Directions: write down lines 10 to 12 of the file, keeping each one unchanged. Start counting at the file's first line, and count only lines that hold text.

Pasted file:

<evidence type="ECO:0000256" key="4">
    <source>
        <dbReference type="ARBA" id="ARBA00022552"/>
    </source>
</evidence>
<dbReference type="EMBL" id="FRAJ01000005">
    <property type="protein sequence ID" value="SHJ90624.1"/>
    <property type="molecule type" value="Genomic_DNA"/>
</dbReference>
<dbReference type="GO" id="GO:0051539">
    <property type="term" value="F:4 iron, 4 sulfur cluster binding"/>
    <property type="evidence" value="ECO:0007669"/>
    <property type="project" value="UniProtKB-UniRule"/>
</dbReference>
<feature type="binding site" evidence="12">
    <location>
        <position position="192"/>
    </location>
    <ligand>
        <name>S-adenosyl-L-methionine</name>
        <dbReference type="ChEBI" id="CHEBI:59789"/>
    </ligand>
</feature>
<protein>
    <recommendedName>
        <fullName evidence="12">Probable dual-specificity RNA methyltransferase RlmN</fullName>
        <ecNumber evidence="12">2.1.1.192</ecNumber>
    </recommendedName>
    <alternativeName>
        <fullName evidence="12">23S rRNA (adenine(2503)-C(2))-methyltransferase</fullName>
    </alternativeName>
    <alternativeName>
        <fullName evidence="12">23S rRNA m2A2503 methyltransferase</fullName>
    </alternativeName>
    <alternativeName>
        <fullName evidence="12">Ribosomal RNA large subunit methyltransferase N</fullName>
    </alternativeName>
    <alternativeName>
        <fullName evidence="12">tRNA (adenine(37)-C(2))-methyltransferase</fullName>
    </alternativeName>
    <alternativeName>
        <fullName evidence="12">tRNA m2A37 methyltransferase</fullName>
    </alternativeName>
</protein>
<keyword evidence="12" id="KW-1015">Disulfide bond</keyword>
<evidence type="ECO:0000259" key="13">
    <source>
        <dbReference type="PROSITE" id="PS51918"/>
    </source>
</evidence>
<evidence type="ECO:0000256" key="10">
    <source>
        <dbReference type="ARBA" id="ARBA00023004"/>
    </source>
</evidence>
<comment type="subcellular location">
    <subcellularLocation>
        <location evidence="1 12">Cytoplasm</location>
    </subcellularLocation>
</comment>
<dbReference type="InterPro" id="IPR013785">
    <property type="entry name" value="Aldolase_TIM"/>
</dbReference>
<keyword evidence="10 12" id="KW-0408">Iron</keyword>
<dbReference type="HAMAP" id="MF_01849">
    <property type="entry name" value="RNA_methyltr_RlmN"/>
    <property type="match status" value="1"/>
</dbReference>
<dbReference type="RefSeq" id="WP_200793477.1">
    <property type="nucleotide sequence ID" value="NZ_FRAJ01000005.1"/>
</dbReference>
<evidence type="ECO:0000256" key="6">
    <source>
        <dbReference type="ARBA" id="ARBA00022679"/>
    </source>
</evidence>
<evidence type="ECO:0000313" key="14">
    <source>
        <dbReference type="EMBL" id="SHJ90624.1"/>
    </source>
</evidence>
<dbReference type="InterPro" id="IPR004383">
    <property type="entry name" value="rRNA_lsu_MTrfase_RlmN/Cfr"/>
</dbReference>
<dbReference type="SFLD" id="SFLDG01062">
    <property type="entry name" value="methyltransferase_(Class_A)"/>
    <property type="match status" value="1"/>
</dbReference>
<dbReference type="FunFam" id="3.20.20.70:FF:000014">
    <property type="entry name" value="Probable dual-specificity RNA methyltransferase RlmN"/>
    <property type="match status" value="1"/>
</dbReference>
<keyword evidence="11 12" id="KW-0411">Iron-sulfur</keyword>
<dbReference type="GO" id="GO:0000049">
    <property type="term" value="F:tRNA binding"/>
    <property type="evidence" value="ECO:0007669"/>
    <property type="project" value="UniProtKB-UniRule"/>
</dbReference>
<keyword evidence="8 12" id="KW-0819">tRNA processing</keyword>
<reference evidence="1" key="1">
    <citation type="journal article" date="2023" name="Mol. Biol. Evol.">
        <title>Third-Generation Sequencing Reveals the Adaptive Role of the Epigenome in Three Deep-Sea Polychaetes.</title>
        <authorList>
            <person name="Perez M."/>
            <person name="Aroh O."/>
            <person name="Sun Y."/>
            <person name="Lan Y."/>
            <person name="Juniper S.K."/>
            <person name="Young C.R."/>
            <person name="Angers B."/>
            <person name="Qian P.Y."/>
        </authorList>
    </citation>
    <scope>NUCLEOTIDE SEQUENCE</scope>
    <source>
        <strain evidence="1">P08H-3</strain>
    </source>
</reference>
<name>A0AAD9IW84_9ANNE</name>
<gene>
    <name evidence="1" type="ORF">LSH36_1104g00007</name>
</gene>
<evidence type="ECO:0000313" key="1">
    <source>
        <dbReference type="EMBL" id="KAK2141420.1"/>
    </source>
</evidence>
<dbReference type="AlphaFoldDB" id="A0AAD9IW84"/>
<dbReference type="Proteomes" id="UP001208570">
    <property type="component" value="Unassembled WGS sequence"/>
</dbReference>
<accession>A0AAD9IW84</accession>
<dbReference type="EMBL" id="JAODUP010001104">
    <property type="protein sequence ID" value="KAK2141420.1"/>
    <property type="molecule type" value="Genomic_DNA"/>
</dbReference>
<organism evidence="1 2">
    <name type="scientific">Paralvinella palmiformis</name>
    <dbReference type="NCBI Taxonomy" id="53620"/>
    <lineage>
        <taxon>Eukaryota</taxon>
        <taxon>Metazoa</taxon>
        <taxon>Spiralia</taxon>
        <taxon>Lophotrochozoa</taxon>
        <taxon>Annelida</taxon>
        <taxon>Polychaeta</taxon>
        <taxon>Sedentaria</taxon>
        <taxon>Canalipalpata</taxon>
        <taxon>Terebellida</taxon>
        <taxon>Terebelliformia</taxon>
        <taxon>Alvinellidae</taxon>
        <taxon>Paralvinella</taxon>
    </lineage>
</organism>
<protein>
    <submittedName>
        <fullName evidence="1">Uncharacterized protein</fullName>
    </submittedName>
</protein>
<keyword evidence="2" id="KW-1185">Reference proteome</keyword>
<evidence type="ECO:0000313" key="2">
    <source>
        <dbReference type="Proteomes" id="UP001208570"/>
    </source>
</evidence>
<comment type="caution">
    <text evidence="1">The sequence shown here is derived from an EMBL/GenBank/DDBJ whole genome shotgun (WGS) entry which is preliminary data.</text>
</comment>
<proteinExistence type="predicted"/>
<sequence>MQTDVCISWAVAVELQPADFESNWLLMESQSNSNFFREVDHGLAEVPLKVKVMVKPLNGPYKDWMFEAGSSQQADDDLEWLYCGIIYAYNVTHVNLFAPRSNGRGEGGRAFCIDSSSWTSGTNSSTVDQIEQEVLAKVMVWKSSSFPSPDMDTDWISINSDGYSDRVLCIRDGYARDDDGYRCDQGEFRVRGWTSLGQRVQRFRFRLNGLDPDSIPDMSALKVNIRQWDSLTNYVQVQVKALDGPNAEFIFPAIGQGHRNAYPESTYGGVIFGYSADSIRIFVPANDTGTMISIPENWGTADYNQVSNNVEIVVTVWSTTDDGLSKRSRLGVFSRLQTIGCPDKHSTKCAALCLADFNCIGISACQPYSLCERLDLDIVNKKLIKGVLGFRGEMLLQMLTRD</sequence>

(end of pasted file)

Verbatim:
<dbReference type="GO" id="GO:0051539">
    <property type="term" value="F:4 iron, 4 sulfur cluster binding"/>
    <property type="evidence" value="ECO:0007669"/>